CINCINNATI, Ohio -- If there is one thing Jessica Pegula has learned over the course of her three-year rise up the rankings, it's not about how you start. It's how you finish. That was the case last week in Montreal, where she arrived physically shattered and left with her second WTA 1000 trophy.
"I had played a couple of really tough matches in D.C. and I was so tired," Pegula told WTA Insider in Cincinnati at the Western & Southern Open. "I had a horrible travel day. The next day, I remember telling my coach I literally feel hungover.
"I'm so tired from the heat, from the last two matches, the first week on hard court outside in the heat, bad travel day. I honestly wasn't feeling very well for Monday and Tuesday. I was like, I think I'm getting sick."
Instead of panicking or throwing herself a pity party, Pegula did what she always does. She put on her hard hat and went to work.
Pegula got through those opening rounds and then knocked out Coco Gauff and Iga Swiatek before capping off the week with a 49-minute win in the final. It was yet another example of how Pegula has quietly evolved into one of the most consistent players on the Hologic WTA Tour.
That attitude is how she has become the most consistent player at the WTA 1000-level over the past three seasons. It's hard to believe Pegula only made her Top 100 debut in the rankings four years ago. With her 30th hard-court win at the WTA 1000 level this year, she moved ahead of Iga Swiatek for the most. In fact, including United Cup, Pegula has more hard-court wins than anyone this year.
"Sometimes the weeks where I am not feeling great going into them, are the weeks that I have my best results," Pegula said. "That's something that would have completely derailed me like three or four years ago. It would have consumed me and I probably would have lost first or second round because I was so frustrated about something.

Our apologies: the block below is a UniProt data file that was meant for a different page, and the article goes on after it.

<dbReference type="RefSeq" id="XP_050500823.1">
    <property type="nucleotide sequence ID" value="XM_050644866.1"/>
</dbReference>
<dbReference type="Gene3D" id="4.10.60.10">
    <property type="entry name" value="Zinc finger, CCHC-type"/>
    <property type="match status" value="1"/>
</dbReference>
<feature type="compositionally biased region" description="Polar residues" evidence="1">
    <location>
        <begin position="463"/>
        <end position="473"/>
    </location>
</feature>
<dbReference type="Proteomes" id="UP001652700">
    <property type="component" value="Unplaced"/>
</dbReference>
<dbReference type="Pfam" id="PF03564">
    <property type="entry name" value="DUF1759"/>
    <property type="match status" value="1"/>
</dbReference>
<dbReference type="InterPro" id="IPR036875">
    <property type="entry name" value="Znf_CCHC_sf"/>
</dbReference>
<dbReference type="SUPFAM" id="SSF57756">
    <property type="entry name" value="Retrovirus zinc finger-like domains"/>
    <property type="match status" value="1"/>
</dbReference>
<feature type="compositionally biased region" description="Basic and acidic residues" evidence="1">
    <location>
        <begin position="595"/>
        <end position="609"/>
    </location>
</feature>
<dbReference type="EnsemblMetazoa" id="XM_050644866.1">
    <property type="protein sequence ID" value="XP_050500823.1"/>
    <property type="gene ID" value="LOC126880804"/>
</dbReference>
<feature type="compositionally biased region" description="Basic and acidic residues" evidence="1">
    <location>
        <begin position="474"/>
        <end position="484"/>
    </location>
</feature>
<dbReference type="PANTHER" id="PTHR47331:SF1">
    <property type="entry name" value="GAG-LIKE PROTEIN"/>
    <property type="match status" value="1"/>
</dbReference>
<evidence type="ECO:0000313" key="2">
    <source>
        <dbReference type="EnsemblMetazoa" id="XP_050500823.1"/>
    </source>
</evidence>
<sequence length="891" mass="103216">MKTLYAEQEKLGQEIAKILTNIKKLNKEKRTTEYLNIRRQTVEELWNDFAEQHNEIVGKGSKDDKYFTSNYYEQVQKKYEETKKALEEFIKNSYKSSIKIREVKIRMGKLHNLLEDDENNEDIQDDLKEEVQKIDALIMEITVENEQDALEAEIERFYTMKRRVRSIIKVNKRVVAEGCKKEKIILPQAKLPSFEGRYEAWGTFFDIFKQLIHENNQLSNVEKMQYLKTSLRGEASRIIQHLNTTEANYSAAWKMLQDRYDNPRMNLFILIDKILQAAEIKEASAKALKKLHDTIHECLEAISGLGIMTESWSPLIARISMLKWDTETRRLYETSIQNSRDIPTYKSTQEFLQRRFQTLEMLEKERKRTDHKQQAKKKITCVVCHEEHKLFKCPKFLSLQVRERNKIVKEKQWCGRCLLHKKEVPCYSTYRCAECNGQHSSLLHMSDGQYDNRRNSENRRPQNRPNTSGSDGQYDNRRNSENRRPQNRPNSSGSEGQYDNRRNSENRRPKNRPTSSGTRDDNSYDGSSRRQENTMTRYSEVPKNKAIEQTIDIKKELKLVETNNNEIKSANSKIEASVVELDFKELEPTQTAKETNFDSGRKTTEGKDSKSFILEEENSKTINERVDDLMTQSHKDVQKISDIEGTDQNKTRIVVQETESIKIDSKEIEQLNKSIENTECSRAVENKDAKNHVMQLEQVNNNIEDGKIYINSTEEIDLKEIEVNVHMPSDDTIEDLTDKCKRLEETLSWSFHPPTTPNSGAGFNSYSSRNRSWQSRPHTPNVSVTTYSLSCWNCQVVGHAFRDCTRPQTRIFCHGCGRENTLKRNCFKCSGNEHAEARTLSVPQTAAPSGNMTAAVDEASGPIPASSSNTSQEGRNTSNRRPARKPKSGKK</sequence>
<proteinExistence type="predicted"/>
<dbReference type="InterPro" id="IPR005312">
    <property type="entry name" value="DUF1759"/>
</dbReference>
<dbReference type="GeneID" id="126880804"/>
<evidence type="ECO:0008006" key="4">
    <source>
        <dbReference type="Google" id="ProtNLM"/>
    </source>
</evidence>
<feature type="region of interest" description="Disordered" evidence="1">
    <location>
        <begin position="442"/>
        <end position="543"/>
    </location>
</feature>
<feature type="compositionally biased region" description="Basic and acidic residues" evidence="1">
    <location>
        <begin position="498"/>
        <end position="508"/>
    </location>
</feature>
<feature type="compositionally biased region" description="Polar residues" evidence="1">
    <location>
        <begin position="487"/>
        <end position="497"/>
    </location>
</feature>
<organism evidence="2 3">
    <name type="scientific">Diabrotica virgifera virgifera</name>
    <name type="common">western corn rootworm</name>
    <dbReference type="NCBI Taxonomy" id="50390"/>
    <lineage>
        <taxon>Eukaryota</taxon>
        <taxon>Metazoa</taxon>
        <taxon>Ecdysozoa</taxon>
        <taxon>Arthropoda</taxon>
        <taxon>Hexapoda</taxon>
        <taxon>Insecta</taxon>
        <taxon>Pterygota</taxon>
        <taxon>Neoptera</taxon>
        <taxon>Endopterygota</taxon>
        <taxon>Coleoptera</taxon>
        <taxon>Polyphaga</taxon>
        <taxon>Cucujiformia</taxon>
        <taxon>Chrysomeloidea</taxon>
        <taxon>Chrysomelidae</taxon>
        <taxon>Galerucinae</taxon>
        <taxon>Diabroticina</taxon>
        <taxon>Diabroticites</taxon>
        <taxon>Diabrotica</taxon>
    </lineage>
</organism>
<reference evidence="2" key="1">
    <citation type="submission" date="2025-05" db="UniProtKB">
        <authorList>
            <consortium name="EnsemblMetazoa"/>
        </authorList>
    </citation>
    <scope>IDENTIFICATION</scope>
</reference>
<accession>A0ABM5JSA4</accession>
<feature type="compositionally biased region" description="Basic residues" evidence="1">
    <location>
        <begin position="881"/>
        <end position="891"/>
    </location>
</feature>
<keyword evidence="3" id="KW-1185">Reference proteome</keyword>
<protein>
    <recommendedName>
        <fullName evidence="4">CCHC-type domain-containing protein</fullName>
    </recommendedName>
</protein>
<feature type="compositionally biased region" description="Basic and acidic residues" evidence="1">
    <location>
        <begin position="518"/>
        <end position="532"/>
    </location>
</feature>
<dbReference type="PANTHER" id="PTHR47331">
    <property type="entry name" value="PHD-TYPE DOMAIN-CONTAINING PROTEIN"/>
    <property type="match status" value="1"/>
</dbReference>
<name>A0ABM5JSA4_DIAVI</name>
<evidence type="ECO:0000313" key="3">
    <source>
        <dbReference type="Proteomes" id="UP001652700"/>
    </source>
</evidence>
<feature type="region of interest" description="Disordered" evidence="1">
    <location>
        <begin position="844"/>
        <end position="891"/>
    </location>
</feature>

"But now, if it's almost going too well or I feel too good, I'm like 'Ew.' That means something is going to start going bad when I start the tournament. Now I'm the opposite."
Pegula needed that same air of calm in her Cincinnati opener, where can overcame her own frustration to defeat Italy's Martina Trevisan 6-7(2), 6-2, 6-3. She will face either Elise Mertens or Marie Bouzkova in the Round of 16. She is bidding to make the quarterfinals or better at a fifth consecutive tournament. In seven hard-court tournaments this season, Pegula has failed to make a quarterfinal or better just once.
Pegula is perfectly happy to ride out her wave of momentum, which began during the grass swing. While her physicality may ebb and flow, her ball-striking has buoyed her confidence.
"Since Wimbledon, I think I've made more of a conscious effort mentally to play more aggressively and I've just been seeing the ball, for whatever reason, pretty well," Pegula said. "Even before D.C., practicing at home I felt really good."
Pegula's title run in Montreal comes right as she is set to carry the torch into the US Open as the highest-ranked American. Last year, the experience was a whirlwind that Pegula handled well to make her first US Open quarterfinal. This year, the 29-year-old from Buffalo says she's well-equipped to roll with it.
It helps when you know you belong.
"I think I'm past the phase of 'Oh, I hope I keep winning,'" Pegula said.
With her growing confidence and experience, Pegula said she now feels no need to "prove a point to myself or anyone else."
But she did express a desire to move up to No.1 or No.2 in the rankings and to win a Grand Slam.
However, she emphasized, "I'm not going to sit there and put undue pressure on myself. Maybe it's me getting older. I don't care. Whatever happens, happens."